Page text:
I was dumbfounded by your Aug. 11 front-page report "Little League teams drop Indian names." How can it be that Richard Regan, of the Maryland Commission on Indian Affairs, is leading a boycott of Maryland businesses because they dare sponsor Little League teams that use the word "Indian" in their name? How is this word offensive when used by the Little League, yet acceptable in the title of the commission?
In addition, since when is it legal for a state commission at least partially funded by taxpayers to make war on legitimate Maryland businesses that have done nothing wrong and broken no laws? This is political correctness run amok, and it should be squelched immediately by our elected officials.

RICHARD L. WAINWRIGHT
Bethesda

Who is Sen. Leahy kidding?

When Sen. Jeff Sessions, Alabama Republican, chastised Sen. Patrick J. Leahy, Vermont Democrat, for leaving out "so help me God" from the oaths Mr. Leahy administered to nominees testifying before the Senate Judiciary Committee, Mr. Leahy indignantly wrapped himself in Catholicism. "If anyone is suggesting that this Irish-Italian Catholic is against religion, they are either biased or ignorant of my background," Mr. Leahy responded ("Sessions assails 'God' omission in Senate oaths," Aug. 3).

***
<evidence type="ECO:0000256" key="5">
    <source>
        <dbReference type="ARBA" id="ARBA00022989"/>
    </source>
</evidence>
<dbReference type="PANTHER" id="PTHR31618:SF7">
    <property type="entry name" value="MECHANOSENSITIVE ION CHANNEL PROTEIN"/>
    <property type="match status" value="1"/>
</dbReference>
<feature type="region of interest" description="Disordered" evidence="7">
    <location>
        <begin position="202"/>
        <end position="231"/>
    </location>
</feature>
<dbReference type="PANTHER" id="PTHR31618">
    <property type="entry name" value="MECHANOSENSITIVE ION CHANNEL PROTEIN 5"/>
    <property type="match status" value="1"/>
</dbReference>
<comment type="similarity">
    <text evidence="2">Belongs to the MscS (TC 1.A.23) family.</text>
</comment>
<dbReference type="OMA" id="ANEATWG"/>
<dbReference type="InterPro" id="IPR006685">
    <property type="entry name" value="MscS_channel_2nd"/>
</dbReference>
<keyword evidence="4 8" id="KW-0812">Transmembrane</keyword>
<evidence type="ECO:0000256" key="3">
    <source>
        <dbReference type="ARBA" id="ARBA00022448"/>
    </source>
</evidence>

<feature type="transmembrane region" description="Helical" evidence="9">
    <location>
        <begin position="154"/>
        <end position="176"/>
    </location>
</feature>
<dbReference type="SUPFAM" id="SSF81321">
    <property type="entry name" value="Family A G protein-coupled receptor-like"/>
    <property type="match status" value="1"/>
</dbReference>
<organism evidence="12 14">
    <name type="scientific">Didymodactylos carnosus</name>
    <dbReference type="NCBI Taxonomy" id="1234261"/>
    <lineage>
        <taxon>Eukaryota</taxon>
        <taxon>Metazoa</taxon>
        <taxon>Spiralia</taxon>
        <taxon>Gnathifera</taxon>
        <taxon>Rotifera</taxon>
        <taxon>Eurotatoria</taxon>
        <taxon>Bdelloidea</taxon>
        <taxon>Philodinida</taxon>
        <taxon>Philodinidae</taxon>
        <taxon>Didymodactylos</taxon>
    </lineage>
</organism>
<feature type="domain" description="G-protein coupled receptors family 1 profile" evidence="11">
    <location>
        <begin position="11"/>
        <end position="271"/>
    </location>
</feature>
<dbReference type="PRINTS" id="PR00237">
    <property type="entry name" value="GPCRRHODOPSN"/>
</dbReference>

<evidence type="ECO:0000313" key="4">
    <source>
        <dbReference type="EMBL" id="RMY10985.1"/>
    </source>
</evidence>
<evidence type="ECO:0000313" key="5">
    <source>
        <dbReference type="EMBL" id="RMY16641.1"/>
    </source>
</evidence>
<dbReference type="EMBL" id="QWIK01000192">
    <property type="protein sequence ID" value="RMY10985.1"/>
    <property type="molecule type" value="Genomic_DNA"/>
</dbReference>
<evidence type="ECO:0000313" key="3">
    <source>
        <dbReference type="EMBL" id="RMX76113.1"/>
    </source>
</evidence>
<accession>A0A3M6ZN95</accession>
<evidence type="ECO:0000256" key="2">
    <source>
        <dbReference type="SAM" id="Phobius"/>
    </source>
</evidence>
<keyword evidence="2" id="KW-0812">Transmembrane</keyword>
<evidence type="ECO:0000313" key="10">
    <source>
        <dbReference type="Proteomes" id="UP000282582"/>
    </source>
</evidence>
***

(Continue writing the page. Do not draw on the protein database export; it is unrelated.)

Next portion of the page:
Truth to tell, one certainly could be forgiven for believing Catholicism was not particularly significant to Mr. Leahy. Is this not the Mr. Leahy with the overwhelmingly pro-abortion voting record? Maybe he trots out his Catholicism only when it is convenient to do so.
A Catholic "background" is no guarantee that a person will not act against Catholic principles. Witness Stalin and Castro, both of whom had Catholic backgrounds. People have the power to betray their backgrounds.

WALTER M. WEBER